after the Israelites departure. [This, in fact,
was the purpose of their descent into Egypt: to elevate the sparks buried
there. Once that goal had been accomplished, they were ready to leave.]
Let us understand the idea of the fall of these sparks and their elevation
by comparing them to the soul. The soul of man, prior to its descent into
a physical body, exists in a state of utter transparency in the presence
of the Infinite Light. Hence the verse “(I swear by the life of) G‑d,
before Whom I stood….” (I Kings 17:1)—stood,
past tense, referring to the soul’s earlier position of standing before
G‑d, i.e., before its descent into a body. At that point of its
existence, no barrier of concealment and darkness stands between it and
its Source and it therefore is fully aware of its Source and nullified
to it. Once enclothed in the physical body, however, the soul no longer
“stands before G‑d.” The corporeality of the body distorts its vision,
and the world and its contents appear as independent from the Divine reality.
The soul does not see the nothingness of the worlds in relation to the
Infinite Light, which continually dictates their existence and without
which they are naught.
In a similar way, the sparks of Tohu fell from an all-encompassing awareness
of the Divine and descended into the kelipos of the lower worlds.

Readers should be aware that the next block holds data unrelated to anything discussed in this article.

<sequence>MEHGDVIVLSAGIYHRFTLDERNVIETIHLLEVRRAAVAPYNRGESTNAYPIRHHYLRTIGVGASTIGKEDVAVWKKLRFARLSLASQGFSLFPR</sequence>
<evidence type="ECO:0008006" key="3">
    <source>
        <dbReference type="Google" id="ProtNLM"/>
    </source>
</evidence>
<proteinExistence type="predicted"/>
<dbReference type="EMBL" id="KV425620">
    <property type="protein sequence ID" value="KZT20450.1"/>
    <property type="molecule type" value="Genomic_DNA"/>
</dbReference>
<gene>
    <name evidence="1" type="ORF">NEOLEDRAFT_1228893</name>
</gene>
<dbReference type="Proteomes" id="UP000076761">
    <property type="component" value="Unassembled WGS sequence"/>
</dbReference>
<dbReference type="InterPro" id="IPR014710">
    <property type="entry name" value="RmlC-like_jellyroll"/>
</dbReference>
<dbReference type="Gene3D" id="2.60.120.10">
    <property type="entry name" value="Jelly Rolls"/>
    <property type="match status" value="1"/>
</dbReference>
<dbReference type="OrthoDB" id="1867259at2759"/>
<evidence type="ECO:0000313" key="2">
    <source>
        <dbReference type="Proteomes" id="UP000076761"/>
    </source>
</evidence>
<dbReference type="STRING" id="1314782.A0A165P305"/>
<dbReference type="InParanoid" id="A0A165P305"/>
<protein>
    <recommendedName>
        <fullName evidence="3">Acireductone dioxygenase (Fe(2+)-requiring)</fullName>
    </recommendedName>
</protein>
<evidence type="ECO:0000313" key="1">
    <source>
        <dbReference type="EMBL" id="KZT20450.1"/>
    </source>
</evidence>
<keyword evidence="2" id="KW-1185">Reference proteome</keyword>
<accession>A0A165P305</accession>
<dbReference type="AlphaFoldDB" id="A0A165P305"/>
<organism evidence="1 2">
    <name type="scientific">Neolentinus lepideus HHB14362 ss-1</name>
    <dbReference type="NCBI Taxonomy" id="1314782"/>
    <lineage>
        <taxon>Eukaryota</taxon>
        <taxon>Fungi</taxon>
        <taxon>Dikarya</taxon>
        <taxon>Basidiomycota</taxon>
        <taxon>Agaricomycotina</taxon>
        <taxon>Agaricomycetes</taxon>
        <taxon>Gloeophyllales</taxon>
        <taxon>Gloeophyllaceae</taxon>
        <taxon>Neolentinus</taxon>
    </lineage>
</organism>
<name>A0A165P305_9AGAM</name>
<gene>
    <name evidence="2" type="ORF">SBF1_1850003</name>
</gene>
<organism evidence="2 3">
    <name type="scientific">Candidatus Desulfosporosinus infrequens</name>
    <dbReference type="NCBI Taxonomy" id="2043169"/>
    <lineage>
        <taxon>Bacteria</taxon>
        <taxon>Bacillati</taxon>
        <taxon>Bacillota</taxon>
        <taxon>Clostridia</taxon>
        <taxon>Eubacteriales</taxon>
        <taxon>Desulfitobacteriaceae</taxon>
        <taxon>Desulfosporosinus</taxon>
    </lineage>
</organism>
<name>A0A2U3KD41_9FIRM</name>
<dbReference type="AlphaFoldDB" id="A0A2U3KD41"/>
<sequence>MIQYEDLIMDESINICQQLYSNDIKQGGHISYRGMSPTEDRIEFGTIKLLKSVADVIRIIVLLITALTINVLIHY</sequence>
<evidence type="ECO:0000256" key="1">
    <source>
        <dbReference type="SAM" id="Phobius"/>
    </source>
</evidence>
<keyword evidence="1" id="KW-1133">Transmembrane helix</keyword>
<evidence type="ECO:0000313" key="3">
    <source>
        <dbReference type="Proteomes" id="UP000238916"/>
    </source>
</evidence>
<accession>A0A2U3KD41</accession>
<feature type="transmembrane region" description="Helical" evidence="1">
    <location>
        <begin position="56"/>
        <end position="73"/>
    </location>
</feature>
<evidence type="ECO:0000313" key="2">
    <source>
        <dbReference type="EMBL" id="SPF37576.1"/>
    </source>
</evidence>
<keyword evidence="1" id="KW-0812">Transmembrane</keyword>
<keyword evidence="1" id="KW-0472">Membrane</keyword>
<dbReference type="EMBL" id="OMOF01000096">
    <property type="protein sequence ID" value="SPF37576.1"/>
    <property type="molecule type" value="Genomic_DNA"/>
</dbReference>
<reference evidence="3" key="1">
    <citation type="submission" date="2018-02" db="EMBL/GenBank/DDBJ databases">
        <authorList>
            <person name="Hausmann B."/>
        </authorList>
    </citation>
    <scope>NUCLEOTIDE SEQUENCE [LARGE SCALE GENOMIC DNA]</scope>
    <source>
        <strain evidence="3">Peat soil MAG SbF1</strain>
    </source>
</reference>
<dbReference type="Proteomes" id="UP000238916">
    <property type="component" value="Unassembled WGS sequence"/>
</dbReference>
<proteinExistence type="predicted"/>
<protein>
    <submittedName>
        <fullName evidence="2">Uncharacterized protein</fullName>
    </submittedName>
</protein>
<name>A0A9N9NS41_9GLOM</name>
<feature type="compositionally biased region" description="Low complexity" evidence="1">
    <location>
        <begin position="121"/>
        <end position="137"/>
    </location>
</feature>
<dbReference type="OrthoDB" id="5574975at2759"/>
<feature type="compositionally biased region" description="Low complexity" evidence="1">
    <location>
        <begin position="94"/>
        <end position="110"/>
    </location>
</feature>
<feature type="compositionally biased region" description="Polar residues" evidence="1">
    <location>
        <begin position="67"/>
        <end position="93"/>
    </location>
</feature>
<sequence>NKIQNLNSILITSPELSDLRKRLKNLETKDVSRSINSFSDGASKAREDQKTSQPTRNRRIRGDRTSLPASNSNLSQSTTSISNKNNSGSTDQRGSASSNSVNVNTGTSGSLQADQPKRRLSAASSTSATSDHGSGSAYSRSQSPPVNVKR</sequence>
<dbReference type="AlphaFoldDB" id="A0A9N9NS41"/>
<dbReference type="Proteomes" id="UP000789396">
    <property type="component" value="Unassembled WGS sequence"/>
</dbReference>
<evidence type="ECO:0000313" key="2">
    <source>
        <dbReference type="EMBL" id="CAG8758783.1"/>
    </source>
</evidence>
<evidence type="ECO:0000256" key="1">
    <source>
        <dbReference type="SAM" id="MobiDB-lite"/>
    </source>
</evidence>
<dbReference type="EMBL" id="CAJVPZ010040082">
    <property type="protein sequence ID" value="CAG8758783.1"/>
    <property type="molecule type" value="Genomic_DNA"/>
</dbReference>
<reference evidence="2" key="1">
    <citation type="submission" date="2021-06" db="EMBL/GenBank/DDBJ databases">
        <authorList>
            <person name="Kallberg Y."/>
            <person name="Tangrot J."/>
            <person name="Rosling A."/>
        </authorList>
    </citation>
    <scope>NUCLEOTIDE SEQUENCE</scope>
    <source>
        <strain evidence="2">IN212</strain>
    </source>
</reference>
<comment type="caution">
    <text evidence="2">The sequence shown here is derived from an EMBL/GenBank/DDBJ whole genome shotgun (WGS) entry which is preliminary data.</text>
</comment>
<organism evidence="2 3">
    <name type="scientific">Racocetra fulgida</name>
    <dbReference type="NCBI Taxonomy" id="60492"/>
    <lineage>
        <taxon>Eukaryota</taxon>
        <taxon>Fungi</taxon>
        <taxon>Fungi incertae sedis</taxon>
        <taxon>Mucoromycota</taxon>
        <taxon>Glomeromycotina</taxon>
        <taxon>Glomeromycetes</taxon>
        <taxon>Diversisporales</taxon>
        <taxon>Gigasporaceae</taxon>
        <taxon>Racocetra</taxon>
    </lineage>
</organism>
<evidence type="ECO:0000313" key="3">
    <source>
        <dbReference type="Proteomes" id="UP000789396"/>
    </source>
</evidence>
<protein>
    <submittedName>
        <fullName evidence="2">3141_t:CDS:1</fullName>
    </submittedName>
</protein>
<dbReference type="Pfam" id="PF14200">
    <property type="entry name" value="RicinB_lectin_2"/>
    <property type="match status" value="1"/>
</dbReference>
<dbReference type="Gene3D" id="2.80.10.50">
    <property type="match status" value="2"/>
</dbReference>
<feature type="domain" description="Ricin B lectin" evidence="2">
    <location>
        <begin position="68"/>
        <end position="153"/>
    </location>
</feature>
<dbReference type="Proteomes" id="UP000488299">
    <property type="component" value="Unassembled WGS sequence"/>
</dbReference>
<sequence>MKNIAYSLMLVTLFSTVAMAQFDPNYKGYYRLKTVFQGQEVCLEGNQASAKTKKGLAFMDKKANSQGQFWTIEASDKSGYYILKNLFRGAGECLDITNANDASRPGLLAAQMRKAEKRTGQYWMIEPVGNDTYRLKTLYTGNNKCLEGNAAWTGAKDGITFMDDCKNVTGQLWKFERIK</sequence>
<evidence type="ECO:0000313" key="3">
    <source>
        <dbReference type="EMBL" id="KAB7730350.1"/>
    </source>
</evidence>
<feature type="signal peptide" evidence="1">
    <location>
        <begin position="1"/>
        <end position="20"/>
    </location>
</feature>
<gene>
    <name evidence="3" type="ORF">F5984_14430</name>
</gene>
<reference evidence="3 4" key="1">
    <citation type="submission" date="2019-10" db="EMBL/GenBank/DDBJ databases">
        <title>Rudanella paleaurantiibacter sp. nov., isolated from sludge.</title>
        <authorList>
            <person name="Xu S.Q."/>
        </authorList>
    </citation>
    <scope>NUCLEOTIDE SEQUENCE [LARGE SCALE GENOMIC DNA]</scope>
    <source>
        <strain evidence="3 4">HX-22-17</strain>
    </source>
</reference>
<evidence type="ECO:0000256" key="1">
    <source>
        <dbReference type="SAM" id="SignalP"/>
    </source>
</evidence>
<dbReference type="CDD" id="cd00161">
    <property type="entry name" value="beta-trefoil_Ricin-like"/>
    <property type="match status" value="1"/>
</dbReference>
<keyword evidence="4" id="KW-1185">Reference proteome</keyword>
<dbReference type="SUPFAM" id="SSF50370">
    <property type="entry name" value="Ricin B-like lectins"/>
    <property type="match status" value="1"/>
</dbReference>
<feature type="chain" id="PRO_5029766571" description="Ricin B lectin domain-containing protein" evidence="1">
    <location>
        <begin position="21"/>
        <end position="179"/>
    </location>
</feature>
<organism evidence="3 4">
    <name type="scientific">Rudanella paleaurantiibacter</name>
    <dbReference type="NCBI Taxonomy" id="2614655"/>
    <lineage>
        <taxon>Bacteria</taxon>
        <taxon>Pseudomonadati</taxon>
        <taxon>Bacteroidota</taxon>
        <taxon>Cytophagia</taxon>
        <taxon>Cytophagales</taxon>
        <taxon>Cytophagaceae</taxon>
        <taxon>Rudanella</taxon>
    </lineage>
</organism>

The kelipos then cloak the sparks in a veil of darkness from all
sides so that they can no longer sense the Divine reality. Hence the name
kelipos, meaning shells, which surround and obscure the
fruit, like the shell of a walnut. The sparks then gain a sense of self
and separateness. As Pharaoh proclaims: “It is my river; I created myself”
The only way to extract the fruit from the shell is to break
the shell. So, too, in order to extract the sparks from the kelipos, the
kelipos must be shattered. When the kelipah is broken, the spark
can once again perceive Divinity and be subsumed within it. This shattering took
place through the miracles and the plagues that Egypt witnessed.
verse “and Egypt shall know that I am G‑d” (Ex. 7:5). Through the demonstration
of miracles and wonders, as well as the plagues, Egypt would come to know the
Divine reality. The word for know (viyeidu) can also mean break
(see Judges 8:16). The verse then can be understood to refer to the breaking
of the kelipos, which would allow the sparks embedded in Egypt to once
again “know G‑d.” (Indeed, the Israelites themselves did not need these